Defendant then stated that on August 28, he had been selling drugs for the gang and was in possession of the gang's gun. At approximately 3:30 a.m., defendant was in an apartment building, smoking marijuana and drinking with three other males and four females. According to defendant, he had been looking out a window, watching for Applewhite. Defendant saw Applewhite drive up in front of the building. Defendant retrieved the gang's gun, walked through the alley, stopped at the corner, and pulled out the gun and held it to his side. Defendant then ran up to Applewhite's car, pointed the gun at Applewhite's head, approximately one foot away, and shot him, "like pow." Defendant then returned to the apartment building and hid the gun. Defendant spoke with his brother Willie the next day, telling him that he had shot Applewhite. When Willie asked him why, defendant told Willie it was because Applewhite had shot Willie and because Applewhite was not supposed to be in the area.

On cross-examination, Blakey admitted that defendant had not stated he had gone looking for Applewhite, just that he was watching for him. In addition, defendant did not state that the gang had ordered him to shoot Applewhite. Blakey also admitted that he had not asked defendant, in the videotape, in exact words, why he had shot Applewhite, but that he had asked defendant the question during their oral conversation.

Nephtali Gonzalez next testified on behalf of the State. According to Gonzalez, at approximately 3:15 a.m. on August 29, he awoke and discovered that his fiancé, Dawn Bedell, was not home. Gonzalez decided to look for her and went outside their apartment to see if she was in the area. Gonzalez observed Bedell in a car with Applewhite and Carla Robinson. Thereafter, as Bedell was handing Gonzalez her school books so she could exit the car, Gonzalez heard a pop and saw a flash. Gonzalez looked up and saw defendant. Gonzalez then identified defendant in court. Gonzalez further testified that after Dawn got out of the car, he and she went to their apartment and called 911. Gonzalez spoke to the police when they arrived on the scene, telling them what had occurred. On September 2, Gonzalez viewed a lineup and identified defendant as the person who shot Applewhite. Defense counsel did not cross-examine Gonzalez.

Dawn Bedell then testified on behalf of the State. Her testimony mirrored Gonzalez's. Defense counsel did not cross-examine Bedell.

Detective Robert Jellen then testified on behalf of the State. Jellen stated that he was assigned to investigate Applewhite's murder. According to Jellen, when he spoke with defendant on September 2, defendant stated that the motive for shooting Applewhite was drugs, that Applewhite was not supposed to be in the area, and that Applewhite had shot his brother. Jellen denied that defendant ever stated he shot Applewhite because he was afraid of him or had been threatened by him.

On cross-examination, Jellen admitted that the first time he spoke with defendant, defendant denied shooting Applewhite. However, when defendant was advised that he had been identified, he then admitted his involvement. Defendant also told Jellen that his brother Willie had been shot because of a feud over drugs, he believed Applewhite was behind his brother's shooting and, approximately one week before he shot Applewhite, he was shot at and he believed Applewhite was involved. Jellen then admitted that there was nothing in his report indicating that defendant had stated he shot Applewhite because of a drug feud.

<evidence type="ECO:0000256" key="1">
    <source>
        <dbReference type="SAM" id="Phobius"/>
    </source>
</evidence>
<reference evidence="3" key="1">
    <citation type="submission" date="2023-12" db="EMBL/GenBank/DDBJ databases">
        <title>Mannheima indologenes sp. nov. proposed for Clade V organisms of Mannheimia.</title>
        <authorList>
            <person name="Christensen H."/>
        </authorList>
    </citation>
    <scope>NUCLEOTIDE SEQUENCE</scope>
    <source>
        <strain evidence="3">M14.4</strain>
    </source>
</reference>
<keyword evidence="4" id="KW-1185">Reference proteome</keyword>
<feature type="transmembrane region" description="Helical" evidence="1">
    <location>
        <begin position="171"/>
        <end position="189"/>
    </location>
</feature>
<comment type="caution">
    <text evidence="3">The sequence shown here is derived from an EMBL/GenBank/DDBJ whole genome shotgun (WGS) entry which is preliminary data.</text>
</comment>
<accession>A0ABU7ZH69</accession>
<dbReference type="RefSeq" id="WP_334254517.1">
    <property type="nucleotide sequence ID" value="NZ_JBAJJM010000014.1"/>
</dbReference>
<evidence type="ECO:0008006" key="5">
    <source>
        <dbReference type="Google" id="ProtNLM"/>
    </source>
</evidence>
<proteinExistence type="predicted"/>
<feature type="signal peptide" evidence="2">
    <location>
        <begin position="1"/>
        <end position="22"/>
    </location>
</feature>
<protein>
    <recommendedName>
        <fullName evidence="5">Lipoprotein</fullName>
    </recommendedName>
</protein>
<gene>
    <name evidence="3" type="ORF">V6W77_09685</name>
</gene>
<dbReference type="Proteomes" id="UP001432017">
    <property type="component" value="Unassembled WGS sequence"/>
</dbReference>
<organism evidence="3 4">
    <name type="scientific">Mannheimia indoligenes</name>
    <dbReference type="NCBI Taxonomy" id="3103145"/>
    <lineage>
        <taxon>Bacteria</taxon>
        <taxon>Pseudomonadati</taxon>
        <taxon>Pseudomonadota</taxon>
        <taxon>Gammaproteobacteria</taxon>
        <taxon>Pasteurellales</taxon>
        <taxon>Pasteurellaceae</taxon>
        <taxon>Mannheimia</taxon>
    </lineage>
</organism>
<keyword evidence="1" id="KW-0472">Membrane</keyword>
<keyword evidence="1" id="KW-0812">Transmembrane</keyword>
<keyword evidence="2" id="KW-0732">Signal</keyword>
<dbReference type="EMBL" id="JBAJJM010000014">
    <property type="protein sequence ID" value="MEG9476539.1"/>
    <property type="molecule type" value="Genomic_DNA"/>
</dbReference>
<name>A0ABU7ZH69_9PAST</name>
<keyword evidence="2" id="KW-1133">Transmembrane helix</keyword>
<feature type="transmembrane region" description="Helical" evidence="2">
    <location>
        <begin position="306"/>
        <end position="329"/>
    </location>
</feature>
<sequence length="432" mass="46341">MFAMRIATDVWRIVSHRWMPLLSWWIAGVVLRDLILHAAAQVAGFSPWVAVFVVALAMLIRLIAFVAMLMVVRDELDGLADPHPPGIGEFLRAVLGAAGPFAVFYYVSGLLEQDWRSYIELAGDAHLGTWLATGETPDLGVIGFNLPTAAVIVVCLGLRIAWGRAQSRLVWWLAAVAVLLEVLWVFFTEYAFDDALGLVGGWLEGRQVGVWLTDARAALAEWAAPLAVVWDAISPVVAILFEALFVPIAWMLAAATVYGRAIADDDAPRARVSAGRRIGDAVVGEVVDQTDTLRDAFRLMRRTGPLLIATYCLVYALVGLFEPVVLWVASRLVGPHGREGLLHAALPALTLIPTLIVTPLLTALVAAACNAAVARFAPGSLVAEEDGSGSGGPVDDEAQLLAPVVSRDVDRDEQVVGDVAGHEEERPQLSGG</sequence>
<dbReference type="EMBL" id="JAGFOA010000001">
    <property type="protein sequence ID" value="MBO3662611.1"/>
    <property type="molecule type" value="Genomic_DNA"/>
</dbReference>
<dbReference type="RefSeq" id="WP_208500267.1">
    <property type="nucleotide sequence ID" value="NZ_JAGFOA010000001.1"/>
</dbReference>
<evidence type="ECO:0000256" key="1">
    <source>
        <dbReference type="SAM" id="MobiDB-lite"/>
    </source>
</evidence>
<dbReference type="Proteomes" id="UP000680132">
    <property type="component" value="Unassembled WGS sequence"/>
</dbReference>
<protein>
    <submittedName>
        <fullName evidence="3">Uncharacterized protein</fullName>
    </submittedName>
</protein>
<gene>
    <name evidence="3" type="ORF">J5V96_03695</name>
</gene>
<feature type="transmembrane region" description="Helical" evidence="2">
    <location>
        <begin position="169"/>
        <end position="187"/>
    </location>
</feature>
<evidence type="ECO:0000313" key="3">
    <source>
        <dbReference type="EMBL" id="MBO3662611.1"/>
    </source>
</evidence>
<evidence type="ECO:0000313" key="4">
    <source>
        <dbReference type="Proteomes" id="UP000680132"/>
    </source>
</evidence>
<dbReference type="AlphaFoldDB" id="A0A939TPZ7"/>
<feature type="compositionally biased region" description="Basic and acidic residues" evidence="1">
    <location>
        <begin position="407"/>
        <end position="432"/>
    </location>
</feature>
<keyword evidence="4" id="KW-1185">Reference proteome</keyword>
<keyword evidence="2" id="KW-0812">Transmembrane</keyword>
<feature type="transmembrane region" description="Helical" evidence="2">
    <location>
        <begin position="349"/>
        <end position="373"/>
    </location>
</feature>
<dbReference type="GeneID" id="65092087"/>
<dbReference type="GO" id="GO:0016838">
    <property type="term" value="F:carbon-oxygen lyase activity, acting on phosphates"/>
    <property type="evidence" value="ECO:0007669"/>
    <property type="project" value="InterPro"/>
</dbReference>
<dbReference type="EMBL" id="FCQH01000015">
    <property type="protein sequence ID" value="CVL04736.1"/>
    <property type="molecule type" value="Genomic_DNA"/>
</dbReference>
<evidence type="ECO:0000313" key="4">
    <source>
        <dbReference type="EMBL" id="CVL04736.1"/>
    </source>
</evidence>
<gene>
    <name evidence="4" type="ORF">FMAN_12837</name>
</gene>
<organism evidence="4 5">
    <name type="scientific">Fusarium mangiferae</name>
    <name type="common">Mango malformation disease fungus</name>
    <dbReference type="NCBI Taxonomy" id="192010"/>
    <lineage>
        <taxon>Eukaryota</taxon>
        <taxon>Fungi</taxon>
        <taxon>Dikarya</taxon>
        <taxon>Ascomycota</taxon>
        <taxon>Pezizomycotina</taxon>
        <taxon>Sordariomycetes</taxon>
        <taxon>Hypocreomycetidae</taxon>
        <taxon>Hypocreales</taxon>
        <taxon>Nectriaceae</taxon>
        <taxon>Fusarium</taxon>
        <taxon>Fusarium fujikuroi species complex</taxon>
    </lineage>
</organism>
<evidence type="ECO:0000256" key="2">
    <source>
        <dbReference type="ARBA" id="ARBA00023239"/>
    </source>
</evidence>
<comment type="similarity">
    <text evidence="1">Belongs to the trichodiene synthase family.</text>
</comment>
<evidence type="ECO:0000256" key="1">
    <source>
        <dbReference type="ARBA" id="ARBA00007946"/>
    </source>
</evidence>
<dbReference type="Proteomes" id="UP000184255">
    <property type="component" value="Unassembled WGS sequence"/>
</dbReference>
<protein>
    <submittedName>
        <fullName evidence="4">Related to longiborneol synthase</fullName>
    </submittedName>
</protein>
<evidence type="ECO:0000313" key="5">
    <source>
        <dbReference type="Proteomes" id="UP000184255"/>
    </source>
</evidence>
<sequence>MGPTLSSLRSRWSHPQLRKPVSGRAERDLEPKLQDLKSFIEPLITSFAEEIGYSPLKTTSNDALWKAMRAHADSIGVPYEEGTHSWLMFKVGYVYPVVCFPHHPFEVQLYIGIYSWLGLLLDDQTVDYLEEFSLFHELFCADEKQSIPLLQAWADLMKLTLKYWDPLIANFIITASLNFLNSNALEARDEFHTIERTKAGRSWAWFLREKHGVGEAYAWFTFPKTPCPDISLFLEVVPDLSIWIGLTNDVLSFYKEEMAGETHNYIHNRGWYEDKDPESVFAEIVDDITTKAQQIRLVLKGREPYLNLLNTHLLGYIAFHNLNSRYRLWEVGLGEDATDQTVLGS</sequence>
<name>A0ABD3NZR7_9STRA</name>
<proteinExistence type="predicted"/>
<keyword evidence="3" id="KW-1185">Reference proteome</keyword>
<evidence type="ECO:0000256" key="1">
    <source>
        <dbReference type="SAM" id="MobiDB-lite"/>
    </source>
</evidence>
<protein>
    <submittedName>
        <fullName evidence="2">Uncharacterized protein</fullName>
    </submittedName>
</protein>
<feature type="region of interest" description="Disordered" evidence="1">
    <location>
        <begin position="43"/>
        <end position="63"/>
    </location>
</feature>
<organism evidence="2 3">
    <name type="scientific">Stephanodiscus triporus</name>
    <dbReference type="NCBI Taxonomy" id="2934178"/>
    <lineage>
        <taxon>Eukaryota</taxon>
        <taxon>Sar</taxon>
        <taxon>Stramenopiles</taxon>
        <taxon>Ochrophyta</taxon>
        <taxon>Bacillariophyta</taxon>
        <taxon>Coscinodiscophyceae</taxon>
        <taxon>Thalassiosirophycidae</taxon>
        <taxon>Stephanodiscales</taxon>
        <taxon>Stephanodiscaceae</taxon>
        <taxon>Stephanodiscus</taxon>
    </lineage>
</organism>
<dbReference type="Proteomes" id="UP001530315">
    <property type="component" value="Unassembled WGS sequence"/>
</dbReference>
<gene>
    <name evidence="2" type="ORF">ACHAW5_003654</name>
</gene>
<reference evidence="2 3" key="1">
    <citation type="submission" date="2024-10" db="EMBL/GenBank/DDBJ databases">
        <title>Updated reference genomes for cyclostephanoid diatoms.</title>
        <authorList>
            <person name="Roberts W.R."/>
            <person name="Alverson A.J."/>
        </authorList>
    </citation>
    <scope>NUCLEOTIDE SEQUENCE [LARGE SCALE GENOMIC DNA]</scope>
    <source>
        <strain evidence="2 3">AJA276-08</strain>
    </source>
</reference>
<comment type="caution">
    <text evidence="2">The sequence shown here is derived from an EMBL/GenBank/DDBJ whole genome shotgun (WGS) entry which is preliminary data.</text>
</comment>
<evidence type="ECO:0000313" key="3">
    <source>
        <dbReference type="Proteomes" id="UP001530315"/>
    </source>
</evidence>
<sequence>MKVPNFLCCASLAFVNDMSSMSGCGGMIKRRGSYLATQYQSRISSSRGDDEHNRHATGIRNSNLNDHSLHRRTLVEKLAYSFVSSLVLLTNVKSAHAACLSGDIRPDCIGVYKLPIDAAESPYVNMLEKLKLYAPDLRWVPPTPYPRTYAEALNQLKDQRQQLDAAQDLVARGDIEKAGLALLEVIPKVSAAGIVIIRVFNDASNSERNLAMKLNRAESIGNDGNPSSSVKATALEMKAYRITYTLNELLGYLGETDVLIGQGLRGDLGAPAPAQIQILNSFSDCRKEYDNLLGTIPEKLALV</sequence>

The State then rested. Thereafter, defendant's motion for a directed finding was denied.

Defendant then testified on his own behalf. Defendant stated that his brother had been shot sometime in 2000. A few days prior to Applewhite's shooting, defendant had been shot at and he believed Applewhite was involved. Defendant further testified that he spoke with his sister sometime prior to the shooting and she told him that Applewhite threatened to kill him when he saw him. According to defendant, when he was told this, he was afraid and in fear for his own life because Applewhite was known for shooting people. Defendant's sister also told him that Applewhite had shot Willie. Defendant then testified, consistent with his videotaped statement, as to the events that evening. Defendant admitted that Applewhite had not threatened him at the time and that he did not see Applewhite in possession of a weapon. Defendant stated, however, that he shot Applewhite "because he was going to kill me if I wouldn't have killed him."

On cross-examination, defendant admitted that he shot and killed Applewhite after he snuck up on him. Defendant denied shooting Applewhite because of drug feuds. The assistant State's Attorney then began reading portions of defendant's statement to the police and defense counsel objected, arguing that the words used were those of the assistant State's Attorney taking the statement, not defendant's. Defendant then testified that he did not remember answering in the statement that he had shot Applewhite because of a drug dispute. Defendant also again denied that he shot Applewhite because of drugs.

On redirect examination, defendant admitted that there was a dispute between him and the Traveling Vice Lords with Applewhite for shooting defendant's brother. Defendant further testified that during his videotaped statement, he was only allowed to answer the questions asked and was not allowed to volunteer or add any additional information.

Anita Bloomingburg, defendant's sister, then testified on defendant's behalf. She stated that she knew Applewhite and, sometime prior to August 29, she had spoken with Applewhite. At this time, Applewhite said he had shot Willie, who was not dead, but that Allen ...